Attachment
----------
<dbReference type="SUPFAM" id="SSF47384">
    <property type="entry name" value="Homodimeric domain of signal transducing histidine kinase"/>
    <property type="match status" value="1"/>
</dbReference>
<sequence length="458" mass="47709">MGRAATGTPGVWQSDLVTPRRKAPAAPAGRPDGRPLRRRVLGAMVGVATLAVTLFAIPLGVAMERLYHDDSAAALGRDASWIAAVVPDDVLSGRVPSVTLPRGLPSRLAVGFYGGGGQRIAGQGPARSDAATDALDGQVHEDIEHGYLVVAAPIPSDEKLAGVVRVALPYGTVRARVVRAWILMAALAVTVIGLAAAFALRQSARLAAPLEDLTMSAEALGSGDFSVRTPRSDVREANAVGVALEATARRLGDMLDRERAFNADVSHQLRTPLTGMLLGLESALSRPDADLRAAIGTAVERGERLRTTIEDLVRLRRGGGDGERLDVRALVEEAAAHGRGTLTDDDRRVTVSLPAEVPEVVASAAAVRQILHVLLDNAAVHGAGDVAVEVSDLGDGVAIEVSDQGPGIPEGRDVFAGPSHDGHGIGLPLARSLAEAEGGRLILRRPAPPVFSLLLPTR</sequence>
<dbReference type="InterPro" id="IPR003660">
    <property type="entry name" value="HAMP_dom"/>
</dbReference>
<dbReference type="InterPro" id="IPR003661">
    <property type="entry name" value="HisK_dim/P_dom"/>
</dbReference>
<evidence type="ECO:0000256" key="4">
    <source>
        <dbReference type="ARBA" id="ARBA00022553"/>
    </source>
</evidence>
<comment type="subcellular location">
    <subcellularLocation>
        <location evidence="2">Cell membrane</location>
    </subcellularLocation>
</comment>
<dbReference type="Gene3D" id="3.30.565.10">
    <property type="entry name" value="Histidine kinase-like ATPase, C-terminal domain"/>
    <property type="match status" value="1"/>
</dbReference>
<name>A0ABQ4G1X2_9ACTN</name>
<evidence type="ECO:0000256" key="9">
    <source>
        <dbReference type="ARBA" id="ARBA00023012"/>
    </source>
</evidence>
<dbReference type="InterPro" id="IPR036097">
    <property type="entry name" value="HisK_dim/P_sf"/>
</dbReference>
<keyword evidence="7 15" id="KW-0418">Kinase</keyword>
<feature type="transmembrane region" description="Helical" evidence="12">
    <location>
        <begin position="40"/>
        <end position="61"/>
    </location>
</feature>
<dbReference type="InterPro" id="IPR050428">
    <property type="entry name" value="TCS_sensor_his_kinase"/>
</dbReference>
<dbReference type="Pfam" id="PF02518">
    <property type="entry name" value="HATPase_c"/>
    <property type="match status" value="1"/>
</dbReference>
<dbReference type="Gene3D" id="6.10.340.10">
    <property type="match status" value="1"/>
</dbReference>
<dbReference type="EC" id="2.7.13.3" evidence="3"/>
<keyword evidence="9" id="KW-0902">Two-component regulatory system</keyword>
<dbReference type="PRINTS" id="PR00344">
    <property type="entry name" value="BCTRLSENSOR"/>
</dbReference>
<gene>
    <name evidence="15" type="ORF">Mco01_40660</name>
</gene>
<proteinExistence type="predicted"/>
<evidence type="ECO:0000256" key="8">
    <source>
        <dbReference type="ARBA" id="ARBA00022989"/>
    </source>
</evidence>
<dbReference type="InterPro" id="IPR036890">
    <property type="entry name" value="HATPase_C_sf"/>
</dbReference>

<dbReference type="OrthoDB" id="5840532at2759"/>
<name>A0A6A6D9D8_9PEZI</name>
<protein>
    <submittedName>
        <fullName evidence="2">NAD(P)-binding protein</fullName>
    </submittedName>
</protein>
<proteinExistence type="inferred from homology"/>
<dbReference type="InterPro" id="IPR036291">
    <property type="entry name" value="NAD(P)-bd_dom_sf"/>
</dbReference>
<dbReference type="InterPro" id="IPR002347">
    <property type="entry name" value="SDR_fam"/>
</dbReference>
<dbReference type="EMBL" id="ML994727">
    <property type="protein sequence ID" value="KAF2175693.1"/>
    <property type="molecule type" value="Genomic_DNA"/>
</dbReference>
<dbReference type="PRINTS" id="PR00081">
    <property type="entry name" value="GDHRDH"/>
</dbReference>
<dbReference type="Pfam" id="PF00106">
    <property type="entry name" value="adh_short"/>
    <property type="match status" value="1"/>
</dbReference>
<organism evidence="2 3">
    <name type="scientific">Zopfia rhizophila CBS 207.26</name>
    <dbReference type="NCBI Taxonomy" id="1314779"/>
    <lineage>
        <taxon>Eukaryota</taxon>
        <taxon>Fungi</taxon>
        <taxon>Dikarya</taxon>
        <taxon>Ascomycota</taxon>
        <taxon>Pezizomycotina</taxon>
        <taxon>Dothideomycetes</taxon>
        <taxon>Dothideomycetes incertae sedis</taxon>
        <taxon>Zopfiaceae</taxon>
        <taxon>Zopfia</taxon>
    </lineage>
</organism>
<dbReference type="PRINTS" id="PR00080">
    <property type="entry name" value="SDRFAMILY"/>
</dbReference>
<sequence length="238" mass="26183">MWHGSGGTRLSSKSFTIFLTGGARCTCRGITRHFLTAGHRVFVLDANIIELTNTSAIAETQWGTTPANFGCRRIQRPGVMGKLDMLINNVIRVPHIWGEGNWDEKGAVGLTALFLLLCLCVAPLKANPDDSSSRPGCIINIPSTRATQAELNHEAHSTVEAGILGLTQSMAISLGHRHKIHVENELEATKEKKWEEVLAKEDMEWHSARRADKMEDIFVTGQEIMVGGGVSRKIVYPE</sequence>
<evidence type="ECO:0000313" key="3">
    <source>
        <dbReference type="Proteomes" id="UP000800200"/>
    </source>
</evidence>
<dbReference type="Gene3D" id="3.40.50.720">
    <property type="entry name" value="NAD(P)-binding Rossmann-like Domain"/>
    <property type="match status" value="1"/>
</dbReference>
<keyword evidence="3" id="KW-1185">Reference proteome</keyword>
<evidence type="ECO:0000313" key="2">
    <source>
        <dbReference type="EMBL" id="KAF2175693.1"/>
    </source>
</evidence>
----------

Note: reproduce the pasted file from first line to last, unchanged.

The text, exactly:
<dbReference type="SUPFAM" id="SSF47384">
    <property type="entry name" value="Homodimeric domain of signal transducing histidine kinase"/>
    <property type="match status" value="1"/>
</dbReference>
<sequence length="458" mass="47709">MGRAATGTPGVWQSDLVTPRRKAPAAPAGRPDGRPLRRRVLGAMVGVATLAVTLFAIPLGVAMERLYHDDSAAALGRDASWIAAVVPDDVLSGRVPSVTLPRGLPSRLAVGFYGGGGQRIAGQGPARSDAATDALDGQVHEDIEHGYLVVAAPIPSDEKLAGVVRVALPYGTVRARVVRAWILMAALAVTVIGLAAAFALRQSARLAAPLEDLTMSAEALGSGDFSVRTPRSDVREANAVGVALEATARRLGDMLDRERAFNADVSHQLRTPLTGMLLGLESALSRPDADLRAAIGTAVERGERLRTTIEDLVRLRRGGGDGERLDVRALVEEAAAHGRGTLTDDDRRVTVSLPAEVPEVVASAAAVRQILHVLLDNAAVHGAGDVAVEVSDLGDGVAIEVSDQGPGIPEGRDVFAGPSHDGHGIGLPLARSLAEAEGGRLILRRPAPPVFSLLLPTR</sequence>
<dbReference type="InterPro" id="IPR003660">
    <property type="entry name" value="HAMP_dom"/>
</dbReference>
<dbReference type="InterPro" id="IPR003661">
    <property type="entry name" value="HisK_dim/P_dom"/>
</dbReference>
<evidence type="ECO:0000256" key="4">
    <source>
        <dbReference type="ARBA" id="ARBA00022553"/>
    </source>
</evidence>
<comment type="subcellular location">
    <subcellularLocation>
        <location evidence="2">Cell membrane</location>
    </subcellularLocation>
</comment>
<dbReference type="Gene3D" id="3.30.565.10">
    <property type="entry name" value="Histidine kinase-like ATPase, C-terminal domain"/>
    <property type="match status" value="1"/>
</dbReference>
<name>A0ABQ4G1X2_9ACTN</name>
<evidence type="ECO:0000256" key="9">
    <source>
        <dbReference type="ARBA" id="ARBA00023012"/>
    </source>
</evidence>
<dbReference type="InterPro" id="IPR036097">
    <property type="entry name" value="HisK_dim/P_sf"/>
</dbReference>
<keyword evidence="7 15" id="KW-0418">Kinase</keyword>
<feature type="transmembrane region" description="Helical" evidence="12">
    <location>
        <begin position="40"/>
        <end position="61"/>
    </location>
</feature>
<dbReference type="InterPro" id="IPR050428">
    <property type="entry name" value="TCS_sensor_his_kinase"/>
</dbReference>
<dbReference type="Pfam" id="PF02518">
    <property type="entry name" value="HATPase_c"/>
    <property type="match status" value="1"/>
</dbReference>
<dbReference type="Gene3D" id="6.10.340.10">
    <property type="match status" value="1"/>
</dbReference>
<dbReference type="EC" id="2.7.13.3" evidence="3"/>
<keyword evidence="9" id="KW-0902">Two-component regulatory system</keyword>
<dbReference type="PRINTS" id="PR00344">
    <property type="entry name" value="BCTRLSENSOR"/>
</dbReference>
<gene>
    <name evidence="15" type="ORF">Mco01_40660</name>
</gene>
<proteinExistence type="predicted"/>
<evidence type="ECO:0000256" key="8">
    <source>
        <dbReference type="ARBA" id="ARBA00022989"/>
    </source>
</evidence>
<dbReference type="InterPro" id="IPR036890">
    <property type="entry name" value="HATPase_C_sf"/>
</dbReference>

<dbReference type="OrthoDB" id="5840532at2759"/>
<name>A0A6A6D9D8_9PEZI</name>
<protein>
    <submittedName>
        <fullName evidence="2">NAD(P)-binding protein</fullName>
    </submittedName>
</protein>
<proteinExistence type="inferred from homology"/>
<dbReference type="InterPro" id="IPR036291">
    <property type="entry name" value="NAD(P)-bd_dom_sf"/>
</dbReference>
<dbReference type="InterPro" id="IPR002347">
    <property type="entry name" value="SDR_fam"/>
</dbReference>
<dbReference type="EMBL" id="ML994727">
    <property type="protein sequence ID" value="KAF2175693.1"/>
    <property type="molecule type" value="Genomic_DNA"/>
</dbReference>
<dbReference type="PRINTS" id="PR00081">
    <property type="entry name" value="GDHRDH"/>
</dbReference>
<dbReference type="Pfam" id="PF00106">
    <property type="entry name" value="adh_short"/>
    <property type="match status" value="1"/>
</dbReference>
<organism evidence="2 3">
    <name type="scientific">Zopfia rhizophila CBS 207.26</name>
    <dbReference type="NCBI Taxonomy" id="1314779"/>
    <lineage>
        <taxon>Eukaryota</taxon>
        <taxon>Fungi</taxon>
        <taxon>Dikarya</taxon>
        <taxon>Ascomycota</taxon>
        <taxon>Pezizomycotina</taxon>
        <taxon>Dothideomycetes</taxon>
        <taxon>Dothideomycetes incertae sedis</taxon>
        <taxon>Zopfiaceae</taxon>
        <taxon>Zopfia</taxon>
    </lineage>
</organism>
<dbReference type="PRINTS" id="PR00080">
    <property type="entry name" value="SDRFAMILY"/>
</dbReference>
<sequence length="238" mass="26183">MWHGSGGTRLSSKSFTIFLTGGARCTCRGITRHFLTAGHRVFVLDANIIELTNTSAIAETQWGTTPANFGCRRIQRPGVMGKLDMLINNVIRVPHIWGEGNWDEKGAVGLTALFLLLCLCVAPLKANPDDSSSRPGCIINIPSTRATQAELNHEAHSTVEAGILGLTQSMAISLGHRHKIHVENELEATKEKKWEEVLAKEDMEWHSARRADKMEDIFVTGQEIMVGGGVSRKIVYPE</sequence>
<evidence type="ECO:0000313" key="3">
    <source>
        <dbReference type="Proteomes" id="UP000800200"/>
    </source>
</evidence>
<dbReference type="Gene3D" id="3.40.50.720">
    <property type="entry name" value="NAD(P)-binding Rossmann-like Domain"/>
    <property type="match status" value="1"/>
</dbReference>
<keyword evidence="3" id="KW-1185">Reference proteome</keyword>
<evidence type="ECO:0000313" key="2">
    <source>
        <dbReference type="EMBL" id="KAF2175693.1"/>
    </source>
</evidence>